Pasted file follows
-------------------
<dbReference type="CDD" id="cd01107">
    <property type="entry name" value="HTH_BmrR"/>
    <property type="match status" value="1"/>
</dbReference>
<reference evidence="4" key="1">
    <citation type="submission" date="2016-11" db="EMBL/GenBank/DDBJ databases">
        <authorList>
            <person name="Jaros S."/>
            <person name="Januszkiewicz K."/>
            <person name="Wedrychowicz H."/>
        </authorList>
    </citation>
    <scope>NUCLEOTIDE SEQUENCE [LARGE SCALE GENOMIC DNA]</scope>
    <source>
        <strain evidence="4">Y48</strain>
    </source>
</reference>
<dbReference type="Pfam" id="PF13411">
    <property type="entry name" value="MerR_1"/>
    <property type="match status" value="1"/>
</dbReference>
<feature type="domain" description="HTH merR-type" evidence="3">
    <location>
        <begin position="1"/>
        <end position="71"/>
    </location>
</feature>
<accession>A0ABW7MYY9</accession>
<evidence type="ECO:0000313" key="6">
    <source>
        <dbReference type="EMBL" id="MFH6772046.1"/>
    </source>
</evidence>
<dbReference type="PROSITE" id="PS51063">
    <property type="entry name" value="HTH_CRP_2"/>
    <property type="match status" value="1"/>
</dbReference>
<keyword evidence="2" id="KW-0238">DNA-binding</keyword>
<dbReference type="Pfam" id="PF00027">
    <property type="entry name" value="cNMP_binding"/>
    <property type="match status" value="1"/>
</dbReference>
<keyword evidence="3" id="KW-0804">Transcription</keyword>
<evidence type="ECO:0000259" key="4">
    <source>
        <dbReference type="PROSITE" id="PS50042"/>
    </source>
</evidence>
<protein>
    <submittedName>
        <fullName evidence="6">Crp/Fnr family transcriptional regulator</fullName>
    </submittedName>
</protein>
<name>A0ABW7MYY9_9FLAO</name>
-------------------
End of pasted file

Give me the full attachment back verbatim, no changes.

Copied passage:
<dbReference type="CDD" id="cd01107">
    <property type="entry name" value="HTH_BmrR"/>
    <property type="match status" value="1"/>
</dbReference>
<reference evidence="4" key="1">
    <citation type="submission" date="2016-11" db="EMBL/GenBank/DDBJ databases">
        <authorList>
            <person name="Jaros S."/>
            <person name="Januszkiewicz K."/>
            <person name="Wedrychowicz H."/>
        </authorList>
    </citation>
    <scope>NUCLEOTIDE SEQUENCE [LARGE SCALE GENOMIC DNA]</scope>
    <source>
        <strain evidence="4">Y48</strain>
    </source>
</reference>
<dbReference type="Pfam" id="PF13411">
    <property type="entry name" value="MerR_1"/>
    <property type="match status" value="1"/>
</dbReference>
<feature type="domain" description="HTH merR-type" evidence="3">
    <location>
        <begin position="1"/>
        <end position="71"/>
    </location>
</feature>
<accession>A0ABW7MYY9</accession>
<evidence type="ECO:0000313" key="6">
    <source>
        <dbReference type="EMBL" id="MFH6772046.1"/>
    </source>
</evidence>
<dbReference type="PROSITE" id="PS51063">
    <property type="entry name" value="HTH_CRP_2"/>
    <property type="match status" value="1"/>
</dbReference>
<keyword evidence="2" id="KW-0238">DNA-binding</keyword>
<dbReference type="Pfam" id="PF00027">
    <property type="entry name" value="cNMP_binding"/>
    <property type="match status" value="1"/>
</dbReference>
<keyword evidence="3" id="KW-0804">Transcription</keyword>
<evidence type="ECO:0000259" key="4">
    <source>
        <dbReference type="PROSITE" id="PS50042"/>
    </source>
</evidence>
<protein>
    <submittedName>
        <fullName evidence="6">Crp/Fnr family transcriptional regulator</fullName>
    </submittedName>
</protein>
<name>A0ABW7MYY9_9FLAO</name>